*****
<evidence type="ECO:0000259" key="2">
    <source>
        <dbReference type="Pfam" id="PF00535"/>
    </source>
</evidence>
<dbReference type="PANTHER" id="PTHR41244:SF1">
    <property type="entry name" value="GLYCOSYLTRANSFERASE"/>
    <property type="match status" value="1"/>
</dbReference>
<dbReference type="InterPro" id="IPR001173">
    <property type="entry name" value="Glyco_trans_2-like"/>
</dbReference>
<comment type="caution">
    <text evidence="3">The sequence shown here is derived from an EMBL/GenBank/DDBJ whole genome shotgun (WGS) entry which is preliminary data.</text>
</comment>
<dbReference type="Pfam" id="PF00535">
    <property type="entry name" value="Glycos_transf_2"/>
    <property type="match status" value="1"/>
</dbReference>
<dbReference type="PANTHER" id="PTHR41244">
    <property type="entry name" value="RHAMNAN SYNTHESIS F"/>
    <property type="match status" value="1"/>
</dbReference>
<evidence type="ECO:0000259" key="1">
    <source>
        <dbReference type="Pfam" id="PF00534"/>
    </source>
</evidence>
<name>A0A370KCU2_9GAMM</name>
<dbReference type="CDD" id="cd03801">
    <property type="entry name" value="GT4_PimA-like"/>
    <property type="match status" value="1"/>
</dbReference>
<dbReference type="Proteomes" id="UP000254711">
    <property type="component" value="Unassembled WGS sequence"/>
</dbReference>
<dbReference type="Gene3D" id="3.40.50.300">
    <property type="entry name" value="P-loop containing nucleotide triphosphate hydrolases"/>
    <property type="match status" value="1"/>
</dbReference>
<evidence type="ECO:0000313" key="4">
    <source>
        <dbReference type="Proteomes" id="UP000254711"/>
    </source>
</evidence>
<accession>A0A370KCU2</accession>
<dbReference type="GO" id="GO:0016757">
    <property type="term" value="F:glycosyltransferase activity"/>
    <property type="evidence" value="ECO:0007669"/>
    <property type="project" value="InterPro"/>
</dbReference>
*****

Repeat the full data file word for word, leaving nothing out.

<evidence type="ECO:0000259" key="2">
    <source>
        <dbReference type="Pfam" id="PF00535"/>
    </source>
</evidence>
<dbReference type="PANTHER" id="PTHR41244:SF1">
    <property type="entry name" value="GLYCOSYLTRANSFERASE"/>
    <property type="match status" value="1"/>
</dbReference>
<dbReference type="InterPro" id="IPR001173">
    <property type="entry name" value="Glyco_trans_2-like"/>
</dbReference>
<comment type="caution">
    <text evidence="3">The sequence shown here is derived from an EMBL/GenBank/DDBJ whole genome shotgun (WGS) entry which is preliminary data.</text>
</comment>
<dbReference type="Pfam" id="PF00535">
    <property type="entry name" value="Glycos_transf_2"/>
    <property type="match status" value="1"/>
</dbReference>
<dbReference type="PANTHER" id="PTHR41244">
    <property type="entry name" value="RHAMNAN SYNTHESIS F"/>
    <property type="match status" value="1"/>
</dbReference>
<evidence type="ECO:0000259" key="1">
    <source>
        <dbReference type="Pfam" id="PF00534"/>
    </source>
</evidence>
<name>A0A370KCU2_9GAMM</name>
<dbReference type="CDD" id="cd03801">
    <property type="entry name" value="GT4_PimA-like"/>
    <property type="match status" value="1"/>
</dbReference>
<dbReference type="Proteomes" id="UP000254711">
    <property type="component" value="Unassembled WGS sequence"/>
</dbReference>
<dbReference type="Gene3D" id="3.40.50.300">
    <property type="entry name" value="P-loop containing nucleotide triphosphate hydrolases"/>
    <property type="match status" value="1"/>
</dbReference>
<evidence type="ECO:0000313" key="4">
    <source>
        <dbReference type="Proteomes" id="UP000254711"/>
    </source>
</evidence>
<accession>A0A370KCU2</accession>
<dbReference type="GO" id="GO:0016757">
    <property type="term" value="F:glycosyltransferase activity"/>
    <property type="evidence" value="ECO:0007669"/>
    <property type="project" value="InterPro"/>
</dbReference>